Department of Legal Medicine and Forensic Sciences, University of Porto Medical School
Saturday Afternoon, Forum Suite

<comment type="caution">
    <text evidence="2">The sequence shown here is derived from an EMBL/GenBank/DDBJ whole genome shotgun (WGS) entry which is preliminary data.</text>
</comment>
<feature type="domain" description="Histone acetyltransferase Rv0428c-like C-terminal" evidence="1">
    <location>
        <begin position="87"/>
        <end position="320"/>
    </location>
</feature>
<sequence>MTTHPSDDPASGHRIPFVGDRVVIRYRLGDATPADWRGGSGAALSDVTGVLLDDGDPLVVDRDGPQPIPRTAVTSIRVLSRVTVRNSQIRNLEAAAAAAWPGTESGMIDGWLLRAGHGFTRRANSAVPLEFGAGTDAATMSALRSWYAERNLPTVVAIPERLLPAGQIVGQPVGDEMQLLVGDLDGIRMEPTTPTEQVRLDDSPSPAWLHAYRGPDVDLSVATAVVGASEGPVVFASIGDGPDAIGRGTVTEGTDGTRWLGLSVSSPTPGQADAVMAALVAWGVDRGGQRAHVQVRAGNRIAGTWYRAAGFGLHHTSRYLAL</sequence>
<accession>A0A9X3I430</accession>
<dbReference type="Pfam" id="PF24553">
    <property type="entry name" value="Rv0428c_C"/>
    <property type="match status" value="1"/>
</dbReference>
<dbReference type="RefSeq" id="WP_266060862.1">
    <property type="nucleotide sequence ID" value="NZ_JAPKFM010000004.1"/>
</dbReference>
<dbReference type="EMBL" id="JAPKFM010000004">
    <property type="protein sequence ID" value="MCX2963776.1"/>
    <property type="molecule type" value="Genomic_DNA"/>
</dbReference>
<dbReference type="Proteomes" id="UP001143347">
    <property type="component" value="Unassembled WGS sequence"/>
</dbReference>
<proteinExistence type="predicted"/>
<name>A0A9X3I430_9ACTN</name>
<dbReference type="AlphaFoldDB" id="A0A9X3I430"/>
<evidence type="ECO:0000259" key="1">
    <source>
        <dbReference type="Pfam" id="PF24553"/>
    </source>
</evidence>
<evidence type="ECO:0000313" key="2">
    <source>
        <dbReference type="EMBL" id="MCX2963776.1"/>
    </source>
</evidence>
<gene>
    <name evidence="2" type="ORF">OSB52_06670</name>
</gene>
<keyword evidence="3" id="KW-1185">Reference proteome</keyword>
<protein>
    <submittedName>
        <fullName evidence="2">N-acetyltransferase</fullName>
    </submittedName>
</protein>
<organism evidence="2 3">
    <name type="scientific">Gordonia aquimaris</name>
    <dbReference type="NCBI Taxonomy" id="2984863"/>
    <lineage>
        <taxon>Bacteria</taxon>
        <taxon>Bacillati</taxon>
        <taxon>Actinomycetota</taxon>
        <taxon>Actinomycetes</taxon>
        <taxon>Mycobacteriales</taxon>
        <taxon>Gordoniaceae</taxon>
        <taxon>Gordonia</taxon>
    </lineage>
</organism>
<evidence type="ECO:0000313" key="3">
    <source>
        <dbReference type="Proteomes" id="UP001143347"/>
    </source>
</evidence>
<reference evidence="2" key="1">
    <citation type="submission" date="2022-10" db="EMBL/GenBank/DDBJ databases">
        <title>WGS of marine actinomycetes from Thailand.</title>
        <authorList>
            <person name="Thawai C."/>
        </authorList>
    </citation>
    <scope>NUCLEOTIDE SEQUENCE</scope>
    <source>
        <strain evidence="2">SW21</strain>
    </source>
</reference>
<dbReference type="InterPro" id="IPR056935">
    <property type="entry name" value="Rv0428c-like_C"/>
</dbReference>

This paper cautions general assumptions about secular change in Portugal during and after the industrial revolution as mirroring those of other Western countries, such as in the UK or the US. The social, economic, demographic and political history of Portugal was unlike that of these countries and, consequently, the Portuguese experienced a very different pattern of secular changes. In this study femur length, as a surrogate of stature, is compared between two samples of male (n=130) and female (n=130) skeletons from two different collections in Lisbon Portugal, representing a 150 year time span. One sample represents the early 19th century, whereas the other the middle 20th century. The older sample is derived from the Ferraz de Macedo collection and the more modern from the Lisbon collection, both housed at the National Museum of Natural History in Lisbon Portugal. Results show that between the early 19thcentury and the middle 20th century, there are no significant changes in femur length. In addition, while mean femur length in females increased slightly, in males it decreased. This suggests that secular changes favoring growth did not take place during this time period, as it occurred in the US or the UK. In light of these results and of documented political, economical and social changes, the general Portuguese population experienced only minor improvements in living conditions, and hence was under no significant secular change process. Significant environmental changes came later and were mostly experienced by those born after 1960.